How Economics Can Become Part of Personal Enrichment and Community Building

Economics and Community Building 2018
Faculty: Jean Parker, Hooshmand Badee

Elahe BirjandianElahe Birjandian, a Bahá’í from Port Coquitlam, British Columbia, Canada, took the Wilmette Institute course Economics and Community Building in 2018. She is an accountant and the treasurer of the local governing body in her community. Three months after the course ended, the Wilmette Institute asked Elahe how she was using the course. She had three points to make:

1. “I find this course very inspiring and informative. Through this course I learned how to put Bahá’í teachings into practice. I still review the course and read its materials.”

2. “Since the course has finished, I have talked about it in a gathering of twenty people—a gathering of treasurers of at least ten Local Spiritual Assemblies in the Lower Mainland and surrounding communities in British Columbia, Canada. They were very interested in this course, and I sent them all information about the Wilmette Institute and the course via email.”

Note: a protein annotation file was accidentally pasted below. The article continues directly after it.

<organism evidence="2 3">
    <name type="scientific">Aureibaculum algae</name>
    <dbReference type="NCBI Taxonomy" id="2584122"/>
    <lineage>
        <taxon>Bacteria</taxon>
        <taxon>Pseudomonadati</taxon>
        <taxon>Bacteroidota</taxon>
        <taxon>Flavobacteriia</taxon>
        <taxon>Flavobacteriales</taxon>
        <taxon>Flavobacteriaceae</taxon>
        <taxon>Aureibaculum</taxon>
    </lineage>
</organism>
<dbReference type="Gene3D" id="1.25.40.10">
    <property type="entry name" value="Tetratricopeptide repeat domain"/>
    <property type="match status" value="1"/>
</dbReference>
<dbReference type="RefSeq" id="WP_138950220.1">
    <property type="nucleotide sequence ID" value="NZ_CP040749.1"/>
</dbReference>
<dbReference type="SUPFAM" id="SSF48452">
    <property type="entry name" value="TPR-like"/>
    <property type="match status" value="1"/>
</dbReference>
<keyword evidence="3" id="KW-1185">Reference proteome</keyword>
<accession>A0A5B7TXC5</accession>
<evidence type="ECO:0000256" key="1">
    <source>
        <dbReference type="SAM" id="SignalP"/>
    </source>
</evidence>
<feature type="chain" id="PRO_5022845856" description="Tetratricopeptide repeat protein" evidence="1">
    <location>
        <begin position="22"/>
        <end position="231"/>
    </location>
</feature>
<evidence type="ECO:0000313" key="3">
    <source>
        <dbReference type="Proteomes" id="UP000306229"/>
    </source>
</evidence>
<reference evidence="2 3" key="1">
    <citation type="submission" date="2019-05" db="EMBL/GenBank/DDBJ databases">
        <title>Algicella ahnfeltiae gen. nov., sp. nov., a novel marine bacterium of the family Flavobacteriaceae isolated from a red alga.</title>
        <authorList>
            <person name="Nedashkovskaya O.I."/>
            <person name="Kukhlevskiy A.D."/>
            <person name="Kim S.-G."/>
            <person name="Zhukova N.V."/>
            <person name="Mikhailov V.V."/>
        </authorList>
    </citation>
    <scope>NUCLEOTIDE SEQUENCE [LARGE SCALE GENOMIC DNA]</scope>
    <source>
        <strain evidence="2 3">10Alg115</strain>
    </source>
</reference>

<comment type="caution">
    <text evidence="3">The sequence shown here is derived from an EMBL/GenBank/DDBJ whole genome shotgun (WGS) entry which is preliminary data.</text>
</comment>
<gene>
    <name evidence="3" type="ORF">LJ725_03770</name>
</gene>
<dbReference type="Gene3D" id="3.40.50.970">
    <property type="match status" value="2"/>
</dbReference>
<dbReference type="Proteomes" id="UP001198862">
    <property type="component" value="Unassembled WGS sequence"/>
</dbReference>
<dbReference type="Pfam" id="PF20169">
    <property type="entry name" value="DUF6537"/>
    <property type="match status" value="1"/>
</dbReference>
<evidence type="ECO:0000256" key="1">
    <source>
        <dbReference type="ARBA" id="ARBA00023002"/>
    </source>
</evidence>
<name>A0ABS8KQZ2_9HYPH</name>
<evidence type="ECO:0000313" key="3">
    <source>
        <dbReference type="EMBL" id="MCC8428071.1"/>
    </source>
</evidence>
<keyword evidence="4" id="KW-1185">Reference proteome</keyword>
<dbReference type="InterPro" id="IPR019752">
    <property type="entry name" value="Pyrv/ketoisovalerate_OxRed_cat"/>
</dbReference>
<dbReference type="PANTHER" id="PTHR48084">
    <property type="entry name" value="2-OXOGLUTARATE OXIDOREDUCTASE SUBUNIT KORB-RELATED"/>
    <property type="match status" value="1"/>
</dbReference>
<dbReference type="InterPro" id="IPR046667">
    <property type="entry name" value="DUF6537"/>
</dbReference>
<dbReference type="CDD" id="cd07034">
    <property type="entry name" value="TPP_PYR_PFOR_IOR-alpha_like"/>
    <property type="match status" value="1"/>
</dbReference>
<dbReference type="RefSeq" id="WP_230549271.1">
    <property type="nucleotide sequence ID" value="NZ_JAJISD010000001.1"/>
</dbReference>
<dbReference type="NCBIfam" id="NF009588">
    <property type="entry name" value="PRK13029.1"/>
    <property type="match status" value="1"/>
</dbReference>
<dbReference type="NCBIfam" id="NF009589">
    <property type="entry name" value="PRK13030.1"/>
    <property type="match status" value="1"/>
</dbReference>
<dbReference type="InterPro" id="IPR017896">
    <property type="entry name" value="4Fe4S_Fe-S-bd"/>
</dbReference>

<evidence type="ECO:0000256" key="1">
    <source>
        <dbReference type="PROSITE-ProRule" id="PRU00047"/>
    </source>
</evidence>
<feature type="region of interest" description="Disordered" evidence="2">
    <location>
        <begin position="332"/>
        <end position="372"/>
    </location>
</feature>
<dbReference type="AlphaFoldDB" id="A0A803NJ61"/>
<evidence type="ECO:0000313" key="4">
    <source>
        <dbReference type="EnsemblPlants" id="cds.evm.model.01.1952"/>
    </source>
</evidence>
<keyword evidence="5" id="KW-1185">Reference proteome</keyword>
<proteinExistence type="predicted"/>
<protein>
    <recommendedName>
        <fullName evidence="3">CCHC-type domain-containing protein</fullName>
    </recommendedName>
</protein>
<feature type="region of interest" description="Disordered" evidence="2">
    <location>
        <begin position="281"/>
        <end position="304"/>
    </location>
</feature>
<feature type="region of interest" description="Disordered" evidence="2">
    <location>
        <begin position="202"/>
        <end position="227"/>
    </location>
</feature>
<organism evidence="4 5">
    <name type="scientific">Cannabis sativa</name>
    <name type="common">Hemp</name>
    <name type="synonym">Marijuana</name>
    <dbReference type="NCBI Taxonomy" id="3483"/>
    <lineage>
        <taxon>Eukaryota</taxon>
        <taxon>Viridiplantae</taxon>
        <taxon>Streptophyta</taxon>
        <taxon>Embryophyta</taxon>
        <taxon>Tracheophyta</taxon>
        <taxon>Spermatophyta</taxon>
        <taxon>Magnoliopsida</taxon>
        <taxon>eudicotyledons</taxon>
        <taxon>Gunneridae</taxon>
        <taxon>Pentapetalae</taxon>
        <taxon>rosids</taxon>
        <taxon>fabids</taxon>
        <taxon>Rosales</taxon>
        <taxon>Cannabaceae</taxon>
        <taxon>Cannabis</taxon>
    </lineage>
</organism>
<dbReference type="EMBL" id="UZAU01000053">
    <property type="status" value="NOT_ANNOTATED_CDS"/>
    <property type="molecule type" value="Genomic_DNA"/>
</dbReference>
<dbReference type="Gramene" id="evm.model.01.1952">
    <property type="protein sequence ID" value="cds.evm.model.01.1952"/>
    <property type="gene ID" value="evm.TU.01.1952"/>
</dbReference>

3. “Also I talked about it at a community Feast of fifty people. I introduced the course and outlined its content and then promised in the upcoming Feasts to share with the community different sections of the course.”

Elahe is still thinking about how to customize the information in the course for learners who are not Bahá’ís. But what excellent preparation she has made for taking her learnings to the next level—presenting more about economics and community building to her local community.

A children’s class in South Tarawa, Kiribati

A children’s class in South Tarawa, Kiribati (

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